Those re-elected include Madinah Wilson-Anton, a Delaware state representative, Iman Jodeh, a Colorado state representative, and Pakistani- American Saud Anwar, a Colorado state senator.
In Georgia, incumbent state senator Sheikh Rahman will no longer be the only Muslim in the legislature as two Muslim women won by flipping Republican-held seats.
Nabilah Islam will become a state senator and Ruwa Romman will represent the state in the House of Representatives.
In a constituency in Indiana, Muslim Democrat Andre Carson made history by getting elected to Congress for a record seventh time.
He received 116,870 votes against his Republican rival Angela Grabovsky’s 53,487 votes.
In Michigan, Democrat Rashida Tlaib was elected for the third time.
She received 196,601, defeating Republican Steven Elliot who received 72,889 votes.
Another Muslim Democrat, Ilhan Omar, was re-elected for the third time from Minnesota. She received 214,217 votes against her Republican rival Cicely Davis’s 70,698 votes.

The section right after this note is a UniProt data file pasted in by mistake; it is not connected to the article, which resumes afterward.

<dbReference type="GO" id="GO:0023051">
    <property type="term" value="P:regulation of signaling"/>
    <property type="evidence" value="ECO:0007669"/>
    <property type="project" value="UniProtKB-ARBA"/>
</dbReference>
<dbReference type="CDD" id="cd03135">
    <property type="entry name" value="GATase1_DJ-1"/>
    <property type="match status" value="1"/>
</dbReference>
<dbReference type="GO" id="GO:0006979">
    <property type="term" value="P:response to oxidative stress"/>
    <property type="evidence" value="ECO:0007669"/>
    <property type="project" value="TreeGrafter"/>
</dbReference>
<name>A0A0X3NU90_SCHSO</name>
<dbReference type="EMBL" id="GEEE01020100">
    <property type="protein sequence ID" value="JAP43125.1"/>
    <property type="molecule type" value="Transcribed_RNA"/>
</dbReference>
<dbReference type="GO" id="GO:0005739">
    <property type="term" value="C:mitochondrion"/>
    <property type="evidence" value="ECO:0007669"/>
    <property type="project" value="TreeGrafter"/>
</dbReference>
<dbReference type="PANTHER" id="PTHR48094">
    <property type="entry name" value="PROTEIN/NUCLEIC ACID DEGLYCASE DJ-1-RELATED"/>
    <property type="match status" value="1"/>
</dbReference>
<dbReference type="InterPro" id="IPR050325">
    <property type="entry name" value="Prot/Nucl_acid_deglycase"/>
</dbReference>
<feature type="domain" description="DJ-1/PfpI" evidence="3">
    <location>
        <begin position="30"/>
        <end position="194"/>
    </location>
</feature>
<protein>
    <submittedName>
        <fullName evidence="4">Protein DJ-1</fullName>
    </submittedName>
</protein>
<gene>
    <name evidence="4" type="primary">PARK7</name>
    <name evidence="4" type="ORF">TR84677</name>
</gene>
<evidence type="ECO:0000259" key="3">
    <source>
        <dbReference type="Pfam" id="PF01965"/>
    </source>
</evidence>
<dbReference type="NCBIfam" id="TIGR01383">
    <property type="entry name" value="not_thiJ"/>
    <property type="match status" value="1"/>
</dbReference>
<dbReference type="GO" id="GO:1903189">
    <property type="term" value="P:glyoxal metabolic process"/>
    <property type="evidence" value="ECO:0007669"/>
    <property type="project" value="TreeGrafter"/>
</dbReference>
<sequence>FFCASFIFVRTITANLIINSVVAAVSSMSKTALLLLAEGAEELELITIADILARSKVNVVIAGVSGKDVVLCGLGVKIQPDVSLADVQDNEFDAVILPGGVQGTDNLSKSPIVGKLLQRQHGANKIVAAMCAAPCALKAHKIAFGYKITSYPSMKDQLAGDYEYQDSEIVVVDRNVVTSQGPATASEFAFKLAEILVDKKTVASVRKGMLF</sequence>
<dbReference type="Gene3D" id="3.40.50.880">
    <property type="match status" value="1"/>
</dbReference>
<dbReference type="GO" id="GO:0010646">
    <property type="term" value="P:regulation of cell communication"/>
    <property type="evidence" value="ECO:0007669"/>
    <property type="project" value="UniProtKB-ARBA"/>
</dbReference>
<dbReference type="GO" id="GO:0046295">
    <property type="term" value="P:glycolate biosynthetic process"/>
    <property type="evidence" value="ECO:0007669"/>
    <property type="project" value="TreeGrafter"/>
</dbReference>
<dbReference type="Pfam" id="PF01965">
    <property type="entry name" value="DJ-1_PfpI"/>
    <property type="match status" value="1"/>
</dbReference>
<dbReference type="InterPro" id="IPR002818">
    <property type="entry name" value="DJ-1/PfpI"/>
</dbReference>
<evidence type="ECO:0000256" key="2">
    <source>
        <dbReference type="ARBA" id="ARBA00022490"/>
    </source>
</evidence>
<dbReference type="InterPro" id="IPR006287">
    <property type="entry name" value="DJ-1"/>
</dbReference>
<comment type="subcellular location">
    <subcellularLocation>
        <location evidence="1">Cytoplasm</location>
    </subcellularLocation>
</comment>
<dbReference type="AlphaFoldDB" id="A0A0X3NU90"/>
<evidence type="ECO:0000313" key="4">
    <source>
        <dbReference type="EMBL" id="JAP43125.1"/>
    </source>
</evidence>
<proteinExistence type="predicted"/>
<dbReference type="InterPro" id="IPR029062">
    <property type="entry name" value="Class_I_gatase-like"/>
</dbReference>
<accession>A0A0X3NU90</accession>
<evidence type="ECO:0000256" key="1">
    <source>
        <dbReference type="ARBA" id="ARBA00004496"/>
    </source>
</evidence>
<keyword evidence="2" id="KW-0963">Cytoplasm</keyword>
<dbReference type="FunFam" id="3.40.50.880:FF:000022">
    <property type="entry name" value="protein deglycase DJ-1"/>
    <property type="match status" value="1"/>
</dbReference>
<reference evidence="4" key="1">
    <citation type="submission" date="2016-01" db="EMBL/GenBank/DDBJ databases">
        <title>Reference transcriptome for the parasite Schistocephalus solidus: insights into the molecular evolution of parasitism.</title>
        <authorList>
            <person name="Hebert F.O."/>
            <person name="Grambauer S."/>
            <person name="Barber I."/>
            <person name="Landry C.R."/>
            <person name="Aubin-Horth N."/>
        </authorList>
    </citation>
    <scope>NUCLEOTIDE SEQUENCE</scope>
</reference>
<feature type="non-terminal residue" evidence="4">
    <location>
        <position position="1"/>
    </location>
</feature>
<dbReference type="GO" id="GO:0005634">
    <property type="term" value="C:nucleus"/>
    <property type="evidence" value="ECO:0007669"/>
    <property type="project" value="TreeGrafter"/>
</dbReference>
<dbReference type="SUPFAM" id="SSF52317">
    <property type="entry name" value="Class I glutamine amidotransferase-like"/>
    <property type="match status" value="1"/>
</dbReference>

Keith Ellison, the first Muslim Congressman, was re-elected this year as Minnesota’s attorney general, receiving 1,254,369 votes against his Republican opponent Jim Schultz’s 1,233,571.
Jetpac and CAIR tracked the election results of a record-breaking 146 American Muslim candidates running for local, state, and federal office, including 51 state legislative candidates running in 23 states.
With inputs from AFP.